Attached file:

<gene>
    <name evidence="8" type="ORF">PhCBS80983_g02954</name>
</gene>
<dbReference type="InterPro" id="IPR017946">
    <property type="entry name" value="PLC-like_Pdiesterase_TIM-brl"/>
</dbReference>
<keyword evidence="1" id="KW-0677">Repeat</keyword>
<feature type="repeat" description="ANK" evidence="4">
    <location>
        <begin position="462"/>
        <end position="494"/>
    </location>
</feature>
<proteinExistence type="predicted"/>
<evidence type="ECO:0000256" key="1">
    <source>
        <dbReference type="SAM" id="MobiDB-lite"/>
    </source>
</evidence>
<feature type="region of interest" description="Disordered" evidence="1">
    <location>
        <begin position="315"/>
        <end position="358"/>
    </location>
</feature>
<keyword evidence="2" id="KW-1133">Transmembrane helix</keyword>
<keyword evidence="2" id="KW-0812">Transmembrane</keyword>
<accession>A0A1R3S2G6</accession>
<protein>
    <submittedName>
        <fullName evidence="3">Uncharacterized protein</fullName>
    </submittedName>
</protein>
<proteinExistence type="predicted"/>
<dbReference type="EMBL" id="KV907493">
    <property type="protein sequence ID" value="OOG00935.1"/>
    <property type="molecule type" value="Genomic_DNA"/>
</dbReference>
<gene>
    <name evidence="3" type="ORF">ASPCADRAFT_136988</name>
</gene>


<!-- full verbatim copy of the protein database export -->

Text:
<gene>
    <name evidence="8" type="ORF">PhCBS80983_g02954</name>
</gene>
<dbReference type="InterPro" id="IPR017946">
    <property type="entry name" value="PLC-like_Pdiesterase_TIM-brl"/>
</dbReference>
<keyword evidence="1" id="KW-0677">Repeat</keyword>
<feature type="repeat" description="ANK" evidence="4">
    <location>
        <begin position="462"/>
        <end position="494"/>
    </location>
</feature>
<proteinExistence type="predicted"/>
<evidence type="ECO:0000256" key="1">
    <source>
        <dbReference type="SAM" id="MobiDB-lite"/>
    </source>
</evidence>
<feature type="region of interest" description="Disordered" evidence="1">
    <location>
        <begin position="315"/>
        <end position="358"/>
    </location>
</feature>
<keyword evidence="2" id="KW-1133">Transmembrane helix</keyword>
<keyword evidence="2" id="KW-0812">Transmembrane</keyword>
<accession>A0A1R3S2G6</accession>
<protein>
    <submittedName>
        <fullName evidence="3">Uncharacterized protein</fullName>
    </submittedName>
</protein>
<proteinExistence type="predicted"/>
<dbReference type="EMBL" id="KV907493">
    <property type="protein sequence ID" value="OOG00935.1"/>
    <property type="molecule type" value="Genomic_DNA"/>
</dbReference>
<gene>
    <name evidence="3" type="ORF">ASPCADRAFT_136988</name>
</gene>